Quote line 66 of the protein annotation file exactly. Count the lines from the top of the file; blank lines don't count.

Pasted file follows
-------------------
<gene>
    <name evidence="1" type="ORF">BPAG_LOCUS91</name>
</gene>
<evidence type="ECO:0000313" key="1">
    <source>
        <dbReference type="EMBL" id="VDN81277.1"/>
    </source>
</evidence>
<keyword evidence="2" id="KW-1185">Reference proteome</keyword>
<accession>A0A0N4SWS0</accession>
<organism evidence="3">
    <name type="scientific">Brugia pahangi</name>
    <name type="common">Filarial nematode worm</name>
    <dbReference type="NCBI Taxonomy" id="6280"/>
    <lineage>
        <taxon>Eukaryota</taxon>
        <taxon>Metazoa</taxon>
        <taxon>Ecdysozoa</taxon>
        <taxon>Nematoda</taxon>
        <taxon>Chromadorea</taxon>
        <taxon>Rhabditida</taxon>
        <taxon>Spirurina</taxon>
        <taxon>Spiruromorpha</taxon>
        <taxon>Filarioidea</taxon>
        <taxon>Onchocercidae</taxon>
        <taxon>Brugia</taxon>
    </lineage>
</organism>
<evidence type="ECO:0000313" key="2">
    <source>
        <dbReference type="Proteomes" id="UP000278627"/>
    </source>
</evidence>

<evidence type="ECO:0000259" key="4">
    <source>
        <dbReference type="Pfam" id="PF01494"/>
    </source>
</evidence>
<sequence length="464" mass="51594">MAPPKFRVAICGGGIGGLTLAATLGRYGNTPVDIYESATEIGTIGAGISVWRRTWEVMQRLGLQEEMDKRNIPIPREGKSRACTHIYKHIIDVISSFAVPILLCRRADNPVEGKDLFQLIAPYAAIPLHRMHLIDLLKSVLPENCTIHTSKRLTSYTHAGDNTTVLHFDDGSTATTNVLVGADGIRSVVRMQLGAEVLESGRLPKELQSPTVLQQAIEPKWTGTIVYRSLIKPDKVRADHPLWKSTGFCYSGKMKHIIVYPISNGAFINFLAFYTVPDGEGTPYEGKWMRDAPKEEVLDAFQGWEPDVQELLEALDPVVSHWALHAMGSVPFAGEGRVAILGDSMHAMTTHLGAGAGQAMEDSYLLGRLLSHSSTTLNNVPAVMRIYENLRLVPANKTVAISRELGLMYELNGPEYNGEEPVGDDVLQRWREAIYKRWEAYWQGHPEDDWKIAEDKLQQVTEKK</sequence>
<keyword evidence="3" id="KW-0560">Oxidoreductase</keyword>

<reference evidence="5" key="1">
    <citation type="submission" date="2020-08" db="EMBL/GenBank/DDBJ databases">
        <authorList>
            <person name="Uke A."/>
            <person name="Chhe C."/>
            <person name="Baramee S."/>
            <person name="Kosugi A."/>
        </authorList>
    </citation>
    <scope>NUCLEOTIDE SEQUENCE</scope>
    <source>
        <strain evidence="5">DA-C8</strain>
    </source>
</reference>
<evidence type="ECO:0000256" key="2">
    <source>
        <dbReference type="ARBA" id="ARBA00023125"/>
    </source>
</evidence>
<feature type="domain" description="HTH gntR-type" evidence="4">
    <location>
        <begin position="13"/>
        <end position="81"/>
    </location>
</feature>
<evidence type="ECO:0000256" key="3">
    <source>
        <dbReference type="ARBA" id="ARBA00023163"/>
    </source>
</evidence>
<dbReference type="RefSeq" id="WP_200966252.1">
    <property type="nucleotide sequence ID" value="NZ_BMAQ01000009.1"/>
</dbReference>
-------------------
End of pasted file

<evidence type="ECO:0000256" key="3">